Blue Blubber Jellyfish

Blue Blubber Jelly

Catostylus mosaicus

DID YOU KNOW?

In Asia, this venomous jelly is considered a culinary delicacy.

Exhibit Name and Location:
Baltimore - Jellies Invasion: Oceans Out of Balance

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Blue Blubber Jelly

The blue blubber jelly actually ranges in color from white to light blue to dark purple. Its bell pulses in a distinctive, staccato-like rhythm.

This venomous jelly can be safely eaten once it's been correctly dried and processed. Dried jellies are popular in many Asian countries, especially Japan, where they're considered a culinary delicacy. The texture is reportedly crispy, yet elastic—hence the name "rubber band salad" for a dish sold in China. The Chinese believe eating jellies will reduce high blood pressure.


Blue Blubber Jelly Facts

Diet

Zooplankton

Size

The blue blubber’s bell can be up to 16 inches wide.

Range

Coastal waters of eastern and northern Australia.

Population Status

In the past, jelly populations were kept in check by predators like sea turtles and jelly-eating fish. Due to the reduction of their predators, jelly populations are growing at alarming rates.

Predators

Sea turtles and other jelly-eating animals, such as tuna, sunfish, butterfish, and spiny dogfish, keep the jelly populations in balance. All seven species of sea turtles include them in their diets. The largest sea turtle species, the leatherback, depends on jellies for food. Because jellies are more than 90% water and an adult leatherback can weigh more than 2,000 pounds, one turtle can consume a lot of jellies!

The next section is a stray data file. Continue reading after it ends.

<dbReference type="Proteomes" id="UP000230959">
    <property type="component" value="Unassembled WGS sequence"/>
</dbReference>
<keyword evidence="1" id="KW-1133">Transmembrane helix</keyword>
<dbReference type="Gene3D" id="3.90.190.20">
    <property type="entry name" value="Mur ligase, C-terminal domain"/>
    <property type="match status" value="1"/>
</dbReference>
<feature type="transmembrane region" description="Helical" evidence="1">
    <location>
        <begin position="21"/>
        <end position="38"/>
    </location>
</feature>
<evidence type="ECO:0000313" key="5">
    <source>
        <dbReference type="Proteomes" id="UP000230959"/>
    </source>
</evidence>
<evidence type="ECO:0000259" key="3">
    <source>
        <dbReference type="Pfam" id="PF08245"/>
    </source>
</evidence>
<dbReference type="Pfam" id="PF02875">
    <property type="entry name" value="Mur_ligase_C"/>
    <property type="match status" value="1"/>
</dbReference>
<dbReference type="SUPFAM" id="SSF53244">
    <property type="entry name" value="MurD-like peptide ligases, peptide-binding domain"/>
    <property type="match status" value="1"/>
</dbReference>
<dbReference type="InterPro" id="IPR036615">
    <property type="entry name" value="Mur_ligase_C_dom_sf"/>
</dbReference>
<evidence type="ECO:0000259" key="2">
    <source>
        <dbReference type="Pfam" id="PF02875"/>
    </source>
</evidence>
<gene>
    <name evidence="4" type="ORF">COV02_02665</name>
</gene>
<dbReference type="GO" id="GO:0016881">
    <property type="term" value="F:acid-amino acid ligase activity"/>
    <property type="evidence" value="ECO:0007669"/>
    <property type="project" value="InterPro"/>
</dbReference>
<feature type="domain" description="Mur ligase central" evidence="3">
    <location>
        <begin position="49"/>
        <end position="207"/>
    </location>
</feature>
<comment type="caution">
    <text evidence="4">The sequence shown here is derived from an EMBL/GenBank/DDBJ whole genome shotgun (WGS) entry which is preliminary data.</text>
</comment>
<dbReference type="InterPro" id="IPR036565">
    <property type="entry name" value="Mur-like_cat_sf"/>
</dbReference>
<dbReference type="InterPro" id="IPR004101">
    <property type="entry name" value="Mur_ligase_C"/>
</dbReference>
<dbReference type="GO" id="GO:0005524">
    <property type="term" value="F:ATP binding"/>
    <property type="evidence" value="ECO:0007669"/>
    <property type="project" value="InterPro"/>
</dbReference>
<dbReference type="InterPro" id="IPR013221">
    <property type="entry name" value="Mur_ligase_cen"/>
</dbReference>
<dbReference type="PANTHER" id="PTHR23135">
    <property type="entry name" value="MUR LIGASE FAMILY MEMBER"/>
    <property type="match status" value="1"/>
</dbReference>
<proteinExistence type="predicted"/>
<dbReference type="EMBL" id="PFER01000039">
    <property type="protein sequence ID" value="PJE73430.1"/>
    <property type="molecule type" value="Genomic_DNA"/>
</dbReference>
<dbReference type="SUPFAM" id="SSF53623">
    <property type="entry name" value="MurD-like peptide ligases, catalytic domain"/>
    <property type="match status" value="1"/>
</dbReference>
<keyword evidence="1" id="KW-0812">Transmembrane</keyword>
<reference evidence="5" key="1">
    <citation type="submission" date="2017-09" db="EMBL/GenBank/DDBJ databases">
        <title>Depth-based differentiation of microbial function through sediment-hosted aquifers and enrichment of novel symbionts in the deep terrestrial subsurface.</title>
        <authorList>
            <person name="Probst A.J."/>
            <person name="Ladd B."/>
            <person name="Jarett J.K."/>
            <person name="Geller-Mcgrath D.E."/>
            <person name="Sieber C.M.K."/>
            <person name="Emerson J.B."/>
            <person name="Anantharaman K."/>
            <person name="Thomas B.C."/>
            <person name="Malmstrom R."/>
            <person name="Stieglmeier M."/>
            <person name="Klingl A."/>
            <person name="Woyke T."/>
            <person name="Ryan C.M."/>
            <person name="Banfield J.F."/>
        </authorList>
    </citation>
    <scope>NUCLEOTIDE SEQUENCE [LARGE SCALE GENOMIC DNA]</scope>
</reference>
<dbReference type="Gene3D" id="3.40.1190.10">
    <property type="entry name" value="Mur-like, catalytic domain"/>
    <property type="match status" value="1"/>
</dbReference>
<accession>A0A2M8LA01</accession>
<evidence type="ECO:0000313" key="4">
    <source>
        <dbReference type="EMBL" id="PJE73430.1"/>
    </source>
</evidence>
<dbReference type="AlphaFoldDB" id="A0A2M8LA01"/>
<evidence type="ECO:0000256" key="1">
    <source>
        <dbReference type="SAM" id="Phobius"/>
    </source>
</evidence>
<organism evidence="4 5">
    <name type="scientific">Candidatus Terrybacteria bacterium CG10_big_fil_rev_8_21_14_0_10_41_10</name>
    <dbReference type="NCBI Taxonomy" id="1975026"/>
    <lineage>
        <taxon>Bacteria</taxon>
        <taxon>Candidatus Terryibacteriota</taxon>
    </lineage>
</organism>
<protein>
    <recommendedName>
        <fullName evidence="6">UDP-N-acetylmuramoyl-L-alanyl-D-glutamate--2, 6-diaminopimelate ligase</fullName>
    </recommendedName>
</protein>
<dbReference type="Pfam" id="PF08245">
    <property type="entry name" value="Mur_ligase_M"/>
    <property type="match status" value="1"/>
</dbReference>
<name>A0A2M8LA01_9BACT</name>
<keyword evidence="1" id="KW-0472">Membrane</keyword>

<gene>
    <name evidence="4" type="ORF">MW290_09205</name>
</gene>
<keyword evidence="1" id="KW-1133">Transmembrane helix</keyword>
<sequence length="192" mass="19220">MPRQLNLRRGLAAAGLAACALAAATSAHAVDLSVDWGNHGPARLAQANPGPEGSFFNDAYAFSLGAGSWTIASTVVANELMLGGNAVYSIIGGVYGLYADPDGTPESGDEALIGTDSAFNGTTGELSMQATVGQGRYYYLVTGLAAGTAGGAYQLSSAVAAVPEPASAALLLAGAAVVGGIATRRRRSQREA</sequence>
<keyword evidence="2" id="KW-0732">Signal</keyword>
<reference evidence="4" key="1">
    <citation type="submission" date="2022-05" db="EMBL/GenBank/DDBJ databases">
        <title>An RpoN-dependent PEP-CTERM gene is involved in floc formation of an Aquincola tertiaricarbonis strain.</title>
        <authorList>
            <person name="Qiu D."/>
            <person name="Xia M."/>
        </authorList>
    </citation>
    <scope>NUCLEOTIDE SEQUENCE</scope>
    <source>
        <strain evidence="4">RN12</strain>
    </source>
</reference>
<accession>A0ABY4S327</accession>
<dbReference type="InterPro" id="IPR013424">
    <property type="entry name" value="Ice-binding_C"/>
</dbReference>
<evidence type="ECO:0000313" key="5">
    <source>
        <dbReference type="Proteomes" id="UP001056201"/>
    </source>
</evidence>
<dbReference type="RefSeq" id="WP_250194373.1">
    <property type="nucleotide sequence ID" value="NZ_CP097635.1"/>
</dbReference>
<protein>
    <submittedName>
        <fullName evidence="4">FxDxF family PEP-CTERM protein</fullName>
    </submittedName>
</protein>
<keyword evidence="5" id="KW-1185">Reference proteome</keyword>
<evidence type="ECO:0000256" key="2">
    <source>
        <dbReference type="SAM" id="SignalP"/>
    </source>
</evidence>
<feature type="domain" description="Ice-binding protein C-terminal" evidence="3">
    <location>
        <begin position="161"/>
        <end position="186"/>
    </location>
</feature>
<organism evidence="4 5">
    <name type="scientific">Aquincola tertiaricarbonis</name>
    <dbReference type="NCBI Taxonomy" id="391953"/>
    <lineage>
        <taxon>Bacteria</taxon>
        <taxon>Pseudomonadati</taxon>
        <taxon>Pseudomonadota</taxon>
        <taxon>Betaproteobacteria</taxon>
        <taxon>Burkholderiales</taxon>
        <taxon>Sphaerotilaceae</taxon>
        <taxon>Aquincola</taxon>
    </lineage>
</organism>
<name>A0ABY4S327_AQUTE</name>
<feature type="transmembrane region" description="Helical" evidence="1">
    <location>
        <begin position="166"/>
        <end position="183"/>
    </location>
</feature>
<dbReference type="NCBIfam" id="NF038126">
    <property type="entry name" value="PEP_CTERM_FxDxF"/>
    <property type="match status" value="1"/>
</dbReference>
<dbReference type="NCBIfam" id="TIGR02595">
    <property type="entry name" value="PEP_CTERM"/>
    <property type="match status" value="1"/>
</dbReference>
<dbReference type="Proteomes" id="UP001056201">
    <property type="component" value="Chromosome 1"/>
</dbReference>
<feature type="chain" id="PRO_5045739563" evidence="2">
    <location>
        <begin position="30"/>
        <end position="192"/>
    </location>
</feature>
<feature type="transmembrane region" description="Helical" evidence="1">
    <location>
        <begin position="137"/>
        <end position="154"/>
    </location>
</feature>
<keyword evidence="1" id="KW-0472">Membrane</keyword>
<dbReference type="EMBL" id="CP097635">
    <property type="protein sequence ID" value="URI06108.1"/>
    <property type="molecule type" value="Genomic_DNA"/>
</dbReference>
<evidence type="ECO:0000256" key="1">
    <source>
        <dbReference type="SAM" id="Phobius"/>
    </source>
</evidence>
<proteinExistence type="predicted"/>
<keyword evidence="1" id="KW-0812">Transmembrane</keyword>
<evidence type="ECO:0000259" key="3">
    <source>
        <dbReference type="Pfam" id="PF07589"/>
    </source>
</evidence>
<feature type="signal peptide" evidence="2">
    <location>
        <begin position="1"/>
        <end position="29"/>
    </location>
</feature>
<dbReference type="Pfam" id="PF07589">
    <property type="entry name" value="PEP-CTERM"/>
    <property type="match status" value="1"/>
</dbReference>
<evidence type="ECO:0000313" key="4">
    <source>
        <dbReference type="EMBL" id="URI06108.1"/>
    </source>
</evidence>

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Jack Cover
General Curator

pressroom striped fish

As the General Curator, Jack's role is to ensure that our living animal collections are thriving and diverse, to best exhibit the beauty of the wild habitats we represent here at the Aquarium. Learn More

A Note From the Caretaker

Blue blubbers often come to us with tiny symbiotic copepods that eat dead tissue off the jelly and usually don’t harm the animal, as long as it is healthy. However, if the animal’s delicate tissue rips even slightly, the copepods begin to feast on the jelly, often leading to its demise. The aquarists work diligently to keep these copepods to a minimum.

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